"By saying that everyone is 'born' with a certain sexuality, society is treating queerness as a biological certainty that 'can’t be helped.' This assumption relies on the concept that only identities which cannot be repressed should be allowed to exist. Instead of embracing sexuality and gender variation, our language often frames us as begrudgingly 'accepting it.'"
“Born that way”
“It gets better”
“They can’t help it”
Queer people are marginalized within a genetic construct, due to the popular notion of genetic queer-causing traits in the “born with it” discourse. By utilizing this popular mantra, media campaigns are both spreading this medicalized narrative while also perpetuating the concept of the “blame of homosexuality.” Rather than say that anti-queer violence isn’t acceptable in all forms, the media is spreading the concept that violence is only unacceptable because queer individuals “can’t help it.” This lends to the reading of queerness as a genetic certainty, which may stop some anti-queer violence, but also makes abnormal a completely valid way of identifying. Invalidating the concept that some people do choose who they are attracted to, and that sexuality exists on a spectrum rather than a black and white either/or system, creates a dialogue where sexuality must require an excuse to exist or flourish.
Medicalizing queerness as a genetic trait leads many individuals to see personal sexual attraction or gender expression as something that can be “cured.”
Omega, my girlfriend, identifies as a cisgendered queer female. Everything she says about how society treats her reminds me of the way that diseased people are examined and looked at by society. When defining the abnormal, we, as members of a shared culture, must have a working definition of the normal. Biological discourse can work to stigmatize individuals.
The American Heritage Dictionary defines disease as, “A pathological condition of a body part, an organ, or a system resulting from various causes, such as an infection, genetic defect, or environmental stress, and characterized by an identifiable group of signs or symptoms.” When Omega walks into a room, people stare. Many people avoid her because of many of her visible characteristics that they consider undesirable, and her disorder, which marks her as different from the dominant population, has been proven to be genetic in many scientific papers.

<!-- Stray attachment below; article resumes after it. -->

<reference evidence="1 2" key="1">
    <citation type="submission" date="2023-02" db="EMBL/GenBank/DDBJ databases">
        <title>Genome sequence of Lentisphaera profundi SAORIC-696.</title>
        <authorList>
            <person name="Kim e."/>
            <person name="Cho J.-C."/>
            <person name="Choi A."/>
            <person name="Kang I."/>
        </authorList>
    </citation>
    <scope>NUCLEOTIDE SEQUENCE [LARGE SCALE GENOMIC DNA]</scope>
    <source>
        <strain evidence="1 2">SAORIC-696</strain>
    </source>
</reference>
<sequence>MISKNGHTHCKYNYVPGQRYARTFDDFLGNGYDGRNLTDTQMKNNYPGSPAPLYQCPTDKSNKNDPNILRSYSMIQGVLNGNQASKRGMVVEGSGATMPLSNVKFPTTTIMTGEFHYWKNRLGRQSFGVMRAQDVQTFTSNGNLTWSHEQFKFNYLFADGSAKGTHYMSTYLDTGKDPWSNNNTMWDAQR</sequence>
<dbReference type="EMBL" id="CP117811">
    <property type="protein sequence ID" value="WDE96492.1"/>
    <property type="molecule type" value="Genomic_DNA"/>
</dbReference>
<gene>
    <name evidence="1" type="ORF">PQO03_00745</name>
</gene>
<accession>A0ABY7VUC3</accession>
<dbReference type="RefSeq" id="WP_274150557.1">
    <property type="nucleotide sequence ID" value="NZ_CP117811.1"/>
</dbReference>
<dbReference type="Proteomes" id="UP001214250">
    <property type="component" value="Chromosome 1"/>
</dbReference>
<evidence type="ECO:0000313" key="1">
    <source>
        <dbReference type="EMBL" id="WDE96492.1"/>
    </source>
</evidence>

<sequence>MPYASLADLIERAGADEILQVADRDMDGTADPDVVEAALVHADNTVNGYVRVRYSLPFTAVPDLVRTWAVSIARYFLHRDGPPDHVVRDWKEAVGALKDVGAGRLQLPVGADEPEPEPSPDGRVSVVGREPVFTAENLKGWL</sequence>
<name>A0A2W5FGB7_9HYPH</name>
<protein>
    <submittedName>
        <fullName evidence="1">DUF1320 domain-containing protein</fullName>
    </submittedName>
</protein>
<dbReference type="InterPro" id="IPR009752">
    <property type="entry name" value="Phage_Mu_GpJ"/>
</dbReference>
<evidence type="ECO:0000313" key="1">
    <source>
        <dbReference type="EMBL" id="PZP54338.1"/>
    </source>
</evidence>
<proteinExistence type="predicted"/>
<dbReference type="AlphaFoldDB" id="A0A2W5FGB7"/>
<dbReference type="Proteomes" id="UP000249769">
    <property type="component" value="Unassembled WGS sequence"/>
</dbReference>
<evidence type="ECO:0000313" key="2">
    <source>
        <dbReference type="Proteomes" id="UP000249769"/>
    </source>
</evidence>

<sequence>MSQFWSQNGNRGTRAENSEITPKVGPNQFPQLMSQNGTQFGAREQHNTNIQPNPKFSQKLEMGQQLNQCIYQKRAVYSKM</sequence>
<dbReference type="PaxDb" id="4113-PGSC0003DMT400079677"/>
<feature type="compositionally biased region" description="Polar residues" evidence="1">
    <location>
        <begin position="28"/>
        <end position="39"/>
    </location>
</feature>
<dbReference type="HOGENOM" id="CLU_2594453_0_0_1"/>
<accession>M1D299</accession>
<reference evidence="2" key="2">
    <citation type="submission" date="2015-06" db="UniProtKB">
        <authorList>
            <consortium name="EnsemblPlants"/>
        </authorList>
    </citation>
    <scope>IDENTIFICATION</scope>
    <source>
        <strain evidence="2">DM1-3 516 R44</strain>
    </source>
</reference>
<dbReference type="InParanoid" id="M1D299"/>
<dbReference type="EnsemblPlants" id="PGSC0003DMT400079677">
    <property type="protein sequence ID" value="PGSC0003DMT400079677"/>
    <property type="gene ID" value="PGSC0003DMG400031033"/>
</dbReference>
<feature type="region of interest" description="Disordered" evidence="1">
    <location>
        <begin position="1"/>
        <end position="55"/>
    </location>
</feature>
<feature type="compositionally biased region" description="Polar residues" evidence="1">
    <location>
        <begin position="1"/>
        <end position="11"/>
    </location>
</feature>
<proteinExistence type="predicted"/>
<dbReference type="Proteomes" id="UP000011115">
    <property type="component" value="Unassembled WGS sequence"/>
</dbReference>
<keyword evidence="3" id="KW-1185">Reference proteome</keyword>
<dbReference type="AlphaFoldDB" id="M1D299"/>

People diagnose Omega according to her hair, shaved and dyed, her personality, more masculine than feminine, and whom she chooses to hold hands with, a woman. Omega also self-diagnoses, using medicalized language to describe herself, policing herself to fit into categories that often mimic or intersect illness categories. “She was depressed because she was queer and no one knew”, and she was “born with it.”
According to modern media, Omega should be accepted into mainstream, “healthy” society, because the genetic problem she has can’t be cured, and she was simply “born with it.” Queer expression is not biologically determined, and utilizing medical terminology to explain away a culturally determined, empowering, self-identification of same-sex attraction is not the same as embracing sexual variation. Media campaigns are “accepting” rather than embracing, “explaining away” rather than “understanding.”
The medicalization of queer identities allows for the examination of a socio-cultural construct, through the incorrectly adapted lens of biomedicine. The medicalized language surrounding and perpetuating social notions simply supports our cultural framework. Biology is not objective, rather it is firmly rooted in culture. Assuming that biological findings exist outside of a cultural framework isn’t simply incorrect, it can also be extremely harmful to the individuals who are placed at a disadvantage within the power structure.